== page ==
Performance Thursday, April 23, 2015 | 7:30 PM

Kristian Bezuidenhout

Weill Recital Hall
Keyboard master Kristian Bezuidenhout brings intelligence, wit, and subtlety to the extraordinary range of music for harpsichord. The Boston Globe called him, “a vigorously intelligent musician, well equipped with the technique to back up some extraordinary new ideas about old music,” and said, “Bezuidenhout played with vigor, variety, and color: extraordinary ... and immensely expressive.”

Part of Salon Encores.


  • Kristian Bezuidenhout, Harpsichord


  • WECKMANN Toccata in E Minor
  • PURCELL Prelude from Suite in G Minor, Z. 661
  • PURCELL Almand from Suite in G Minor, Z. 661
  • PURCELL Rondeau Minuet from The Gordian Knot Unty'd, Z. 597
  • PURCELL Round O from Abdelazer, or The Moor's Revenge, Z. 570
  • PURCELL Ground in C Minor, Z. D221
  • MUFFAT Passacaglia from Apparatus musico-organisticus
  • L. COUPERIN Prelude in C Major
  • RITTER Suite in C Minor
  • L. COUPERIN Passacaille in C Major
  • FROBERGER Tombeau in C Minor, FbWV 632
  • BACH Partita No. 4 in D Major, BWV 828

  • Encore:
  • FROBERGER Lamento sopra la dolorosa perdita della Real Maesta di Ferdinando IV

Event Duration

The printed program will last approximately two hours, including one 20-minute intermission.


  • Kristian Bezuidenhout 

    Kristian Bezuidenhout was born in South Africa in 1979. He began his studies in Australia, completed them at the Eastman School of Music, and now lives in London. After initial training as a modern pianist with Rebecca Penneys, he explored early keyboards, studying harpsichord with Arthur Haas, fortepiano with Malcolm Bilson, and continuo playing and performance practice with Paul O'Dette. Mr. Bezuidenhout first gained international recognition at the age of 21 after winning the prestigious first prize as well as the audience prize in the Bruges Fortepiano Competition.

    Mr. Bezuidenhout is a frequent guest artist with the world's leading ensembles, including the Freiburger Barockorchester, Orchestre des Champs-Élysées, Royal Concertgebouw Orchestra, Concerto Köln, Chamber Orchestra of Europe, Netherlands Radio Philharmonic Orchestra, and Collegium Vocale Gent, in many instances assuming the role of guest director. He has performed with celebrated artists who include Sir John Eliot Gardiner, Philippe Herreweghe, Frans Brüggen, Trevor Pinnock, Christopher Hogwood, Pieter Wispelwey, Daniel Hope, Jean-Guihen Queyras, Isabelle Faust, Viktoria Mullova, Carolyn Sampson, and Mark Padmore.

    In 2009, Mr. Bezuidenhout embarked on a long-term recording relationship with Harmonia Mundi. His releases include Mozart's violin sonatas with Petra Müllejans, and volumes 1-7 of the complete keyboard music of Mozart. Volume 1 was awarded a Diapason Découverte and a Caecilia Prize, and Volume 3 was recently awarded the Preis der deutschen Schallplattenkritik. Other projects for Harmonia Mundi include Mendelssohn's piano concertos with the Freiburger Barockorchester and Schumann's Dichterliebe with Mark Padmore; both recordings won an Edison Award. Mr. Bezuidenhout's recording of Beethoven's violin sonatas with Viktoria Mullova (ONYX label) won an ICMA and an ECHO Klassik award for Best Chamber Music Album of 2011.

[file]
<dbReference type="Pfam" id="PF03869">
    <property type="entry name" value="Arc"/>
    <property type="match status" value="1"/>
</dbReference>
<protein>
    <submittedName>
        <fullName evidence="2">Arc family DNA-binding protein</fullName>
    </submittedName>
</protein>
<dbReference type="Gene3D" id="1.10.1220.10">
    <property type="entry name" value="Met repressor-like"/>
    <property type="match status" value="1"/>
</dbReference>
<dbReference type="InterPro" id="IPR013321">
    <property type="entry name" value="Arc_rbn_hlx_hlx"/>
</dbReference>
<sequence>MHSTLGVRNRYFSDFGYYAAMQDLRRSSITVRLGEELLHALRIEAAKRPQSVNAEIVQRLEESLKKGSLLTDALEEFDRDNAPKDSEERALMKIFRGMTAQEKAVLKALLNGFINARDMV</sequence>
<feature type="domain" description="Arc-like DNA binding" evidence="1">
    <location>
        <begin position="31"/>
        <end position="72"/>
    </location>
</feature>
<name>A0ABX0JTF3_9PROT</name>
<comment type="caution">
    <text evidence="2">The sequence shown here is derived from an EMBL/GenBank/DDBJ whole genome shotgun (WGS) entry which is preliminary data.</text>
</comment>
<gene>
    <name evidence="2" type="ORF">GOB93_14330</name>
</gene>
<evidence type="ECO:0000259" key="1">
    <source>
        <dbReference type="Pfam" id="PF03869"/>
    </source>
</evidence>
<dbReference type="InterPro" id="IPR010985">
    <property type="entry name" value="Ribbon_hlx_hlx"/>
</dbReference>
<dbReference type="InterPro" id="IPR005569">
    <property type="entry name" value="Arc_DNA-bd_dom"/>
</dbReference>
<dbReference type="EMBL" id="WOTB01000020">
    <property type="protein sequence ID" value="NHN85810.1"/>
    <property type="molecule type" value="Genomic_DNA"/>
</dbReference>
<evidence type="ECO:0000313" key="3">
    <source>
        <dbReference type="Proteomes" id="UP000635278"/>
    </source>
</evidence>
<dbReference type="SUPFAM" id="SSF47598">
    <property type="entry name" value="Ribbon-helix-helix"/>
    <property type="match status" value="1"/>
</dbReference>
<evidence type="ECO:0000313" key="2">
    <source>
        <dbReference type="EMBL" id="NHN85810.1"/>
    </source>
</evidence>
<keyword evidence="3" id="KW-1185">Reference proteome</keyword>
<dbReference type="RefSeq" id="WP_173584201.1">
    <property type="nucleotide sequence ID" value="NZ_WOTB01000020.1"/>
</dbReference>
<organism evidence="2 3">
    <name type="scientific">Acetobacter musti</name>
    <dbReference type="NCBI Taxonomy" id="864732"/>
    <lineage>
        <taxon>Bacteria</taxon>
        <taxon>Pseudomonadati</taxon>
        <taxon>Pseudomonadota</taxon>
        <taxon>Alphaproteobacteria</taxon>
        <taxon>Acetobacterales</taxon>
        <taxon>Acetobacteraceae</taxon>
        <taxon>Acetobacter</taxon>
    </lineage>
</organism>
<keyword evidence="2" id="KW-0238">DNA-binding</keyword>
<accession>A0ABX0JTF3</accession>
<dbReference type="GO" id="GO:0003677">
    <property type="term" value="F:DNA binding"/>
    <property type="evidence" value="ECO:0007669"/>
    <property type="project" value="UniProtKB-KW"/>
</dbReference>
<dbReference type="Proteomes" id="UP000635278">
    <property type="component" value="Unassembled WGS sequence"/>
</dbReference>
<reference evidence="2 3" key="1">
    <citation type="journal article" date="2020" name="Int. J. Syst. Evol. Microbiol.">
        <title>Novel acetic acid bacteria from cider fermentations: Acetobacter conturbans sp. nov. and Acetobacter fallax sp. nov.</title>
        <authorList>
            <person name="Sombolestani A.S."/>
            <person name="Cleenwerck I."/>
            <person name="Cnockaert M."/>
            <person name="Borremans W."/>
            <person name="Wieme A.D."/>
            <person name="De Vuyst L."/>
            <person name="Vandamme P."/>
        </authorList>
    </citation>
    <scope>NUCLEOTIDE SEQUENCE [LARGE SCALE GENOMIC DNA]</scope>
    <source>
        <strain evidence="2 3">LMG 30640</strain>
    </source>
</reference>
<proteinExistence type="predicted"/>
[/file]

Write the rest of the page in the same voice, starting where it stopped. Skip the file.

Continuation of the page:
In 2013, Mr. Bezuidenhout received the ECHO award for Concerto Recording of the Year (Mozart concertos with the Freiburger Barockorchester) and was nominated as Gramophone magazine's Artist of the Year. Mr. Bezuidenhout has recently appeared in concert with the Mozarteum Orchester Salzburg and Freiburger Barockorchester, and his 2014-2015 season features performances with the Seattle Symphony, Chicago Symphony Orchestra, Royal Concertgebouw Orchestra, Bern Symphony Orchestra, The English Concert, Il Giardino Armonico, and Rotterdam Philharmonic Orchestra. His recital appearances include New York, London, Wrocław, Salzburg, Barcelona, and Frankfurt, among other cities. 

    More Info

At a Glance

Compared with other keyboard virtuosos of the Baroque era, Johann Sebastian Bach rarely ventured beyond his home turf in eastern Germany. As his D-Major Partita shows, however, Bach combined the German love of counterpoint with the French affinity for suave melodies and harmonies and the new Italian taste for brilliant display and rhetorical contrast. Bach particularly admired François Couperin and his fellow French claveciniste composers, whose highly ornate harpsichord music demanded exceptional lightness and evenness of touch.

Of the earlier masters represented on this evening’s program, Johann Jacob Froberger—arguably the greatest German keyboard composer before Bach—was especially broad-minded in his artistic sympathies. His extensive travels and friendship with kindred spirits such as Louis Couperin and Matthias Weckmann inculcated a cosmopolitan outlook that came to typify the north-German school of keyboard music in the 17th and early 18th centuries. This outlook bore fruit in a profusion of toccatas, preludes, passacaglias, fantasias, and other improvisatory-sounding pieces that exemplified the free and unrestrained method of composing known as the stylus fantasticus, or “fantastic style.” In an increasingly interconnected Europe, such stylistic influences spread far and wide—from Stockholm, where Christian Ritter served as a musician, to the Swedish court, to Henry Purcell’s London.
Program Notes


Before Bach
This performance is part of Before Bach, and Early Music Instrumental.

Part of